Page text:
Additionally, if you still suspect memory errors, try testing one stick at a time.  The user in this thread found errors in one of their sticks that had already passed the testing of all sticks:

If the test starts spitting errors, stop the test.  If unsure it's the red stuff in the bottom half(s) of these screenshots:  
The next step involves opening up your computer.

NOTE: You can remove the CD/USB key once the test has started.

6a.   Run 2 tests - a test on the system the first thing in the morning (when the system is cold) and then another after the system has run for an hour or two.  If it doesn't run in Windows, run the memory test for hour, then shut down and start it over.  This is because we've been seeing some issues with test results that differ when the system is cold and when it's warm.

6b.   Reseat the memory (and clean the slots out with canned air) and retest -  If your system spits out errors, then reseat the RAM and run the test again.  It should quickly tell you if the RAM is still bad, or if it was just a problem with dirt/dust in the slots.  This was my first great embarrassment when working in a PC shop - luckily I sent the guy to another shop for a second opinion!!!   Only used canned air - don't use a vacuum or an air compressor as they can cause damage (and blowing with your mouth can leave spit in the slots).

6c.   Run Prime95 - This test will stress the memory and may throw errors when MemTest86+ doesn't.  Use this when there are suspected memory errors but  the previous tests have passed.  An example of this is found in this topic:

7.  To open your computer, first unplug the system by pulling the plug from the back of the computer.  If it's a laptop, also remove the battery.  Open the case so that you can access the memory slots and blow any dust out of the case (so it doesn't get in the slots and cause problems with the connection).  Also, hold the power button down for 30 seconds (after unplugging) to ensure that the circuit closes and all components drain any accumulated charge. Then ground yourself by holding onto the metal of the case (to prevent static discharge from damaging the memory chips).  Remove the memory sticks by unlatching the clips at either end (Desktop) or on the sides of the modules (Laptop).  Note that the sticks have little notches in them to ensure that you put them back in the correct way.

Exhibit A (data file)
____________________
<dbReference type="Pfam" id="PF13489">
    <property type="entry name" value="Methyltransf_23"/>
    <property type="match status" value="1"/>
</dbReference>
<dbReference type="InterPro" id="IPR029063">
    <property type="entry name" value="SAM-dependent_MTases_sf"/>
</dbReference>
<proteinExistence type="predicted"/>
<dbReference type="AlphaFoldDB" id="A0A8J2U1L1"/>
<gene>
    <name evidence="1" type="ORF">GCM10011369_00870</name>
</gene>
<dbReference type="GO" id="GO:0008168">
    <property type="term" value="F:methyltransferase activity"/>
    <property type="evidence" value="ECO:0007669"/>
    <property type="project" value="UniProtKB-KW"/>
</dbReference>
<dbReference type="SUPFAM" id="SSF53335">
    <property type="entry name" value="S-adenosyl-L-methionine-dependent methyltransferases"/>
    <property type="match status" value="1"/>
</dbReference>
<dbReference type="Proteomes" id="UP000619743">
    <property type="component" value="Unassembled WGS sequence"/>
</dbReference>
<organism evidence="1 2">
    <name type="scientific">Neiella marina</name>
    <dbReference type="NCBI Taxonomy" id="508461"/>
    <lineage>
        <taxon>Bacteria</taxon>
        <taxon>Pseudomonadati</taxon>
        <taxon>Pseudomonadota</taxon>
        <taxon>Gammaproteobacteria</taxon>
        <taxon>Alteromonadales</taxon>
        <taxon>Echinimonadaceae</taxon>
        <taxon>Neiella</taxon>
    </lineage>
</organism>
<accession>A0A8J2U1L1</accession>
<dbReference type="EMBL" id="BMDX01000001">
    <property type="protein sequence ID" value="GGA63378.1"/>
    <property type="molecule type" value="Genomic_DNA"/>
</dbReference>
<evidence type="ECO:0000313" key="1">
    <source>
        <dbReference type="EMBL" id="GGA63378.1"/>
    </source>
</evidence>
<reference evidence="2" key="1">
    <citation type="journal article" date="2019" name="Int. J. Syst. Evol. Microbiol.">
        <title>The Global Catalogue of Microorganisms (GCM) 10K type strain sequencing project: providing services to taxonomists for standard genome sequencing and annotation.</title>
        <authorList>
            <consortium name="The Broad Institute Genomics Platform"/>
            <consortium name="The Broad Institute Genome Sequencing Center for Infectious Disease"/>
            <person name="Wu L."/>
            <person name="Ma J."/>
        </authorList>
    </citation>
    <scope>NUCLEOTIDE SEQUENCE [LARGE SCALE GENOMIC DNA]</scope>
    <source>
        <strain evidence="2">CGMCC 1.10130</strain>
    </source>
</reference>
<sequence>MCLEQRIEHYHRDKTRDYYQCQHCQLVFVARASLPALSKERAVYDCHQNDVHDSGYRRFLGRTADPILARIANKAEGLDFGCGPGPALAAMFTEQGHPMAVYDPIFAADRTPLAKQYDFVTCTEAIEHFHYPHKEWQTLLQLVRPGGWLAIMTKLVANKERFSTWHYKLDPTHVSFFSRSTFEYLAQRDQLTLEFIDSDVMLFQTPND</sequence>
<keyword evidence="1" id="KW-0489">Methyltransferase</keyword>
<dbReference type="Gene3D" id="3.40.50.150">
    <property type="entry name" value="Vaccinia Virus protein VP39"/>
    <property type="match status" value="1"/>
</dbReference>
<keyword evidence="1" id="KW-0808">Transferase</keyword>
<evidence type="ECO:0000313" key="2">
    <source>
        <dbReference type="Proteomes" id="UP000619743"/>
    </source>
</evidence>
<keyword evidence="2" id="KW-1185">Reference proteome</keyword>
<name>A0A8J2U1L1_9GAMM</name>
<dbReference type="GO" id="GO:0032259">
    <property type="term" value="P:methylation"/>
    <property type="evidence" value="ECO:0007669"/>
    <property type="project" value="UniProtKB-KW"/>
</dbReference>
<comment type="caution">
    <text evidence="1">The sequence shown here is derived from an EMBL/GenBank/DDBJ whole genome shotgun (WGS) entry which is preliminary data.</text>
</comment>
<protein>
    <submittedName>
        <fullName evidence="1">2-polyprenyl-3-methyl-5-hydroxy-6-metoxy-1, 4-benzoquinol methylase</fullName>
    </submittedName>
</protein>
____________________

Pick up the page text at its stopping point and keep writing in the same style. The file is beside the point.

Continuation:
8.  Insert one chip in the first slot (it doesn't matter which one you choose, as long as you keep track of them).  You will feel the clips snap back into place when doing this - but double check to make sure that they're solidly inserted.  Then plug the system back in and run the memory test.  Make sure that you keep track of which chips you have and which slots you've tested them in.

9.  Once the test is done unplug the computer again, hold the power button down for 30 seconds,  and ground yourself on the metal of the case.  Remove the chip and set it aside.  Then test the rest of the chips one at a time - following the steps above.

When that is done you'll know which chips passed the test and which didn't.  There's 3 possible outcomes here:
- all the chips passed the test
- some of the chips passed the test
- none of the chips passed the test

If any of the chips passed the test, use that one to test the rest of the slots.  If all the slots test good, then it's safe to assume that the chips that tested bad are bad.  If the chip only passes in some of the slots, then it's likely that the slots that it failed in are bad (which means a problem with your motherboard).

If none of the chips passed, then it's either that all the chips are bad, that the motherboard is bad, or that both are bad.  To figure out which it is, you'll have to either test the chips on another, known good motherboard, or you'll have to purchase new chips and test them.

10.  As always, if there's any problems with this or if you get results that you don't think agree with the testing, please post in the forums for help with resolving it.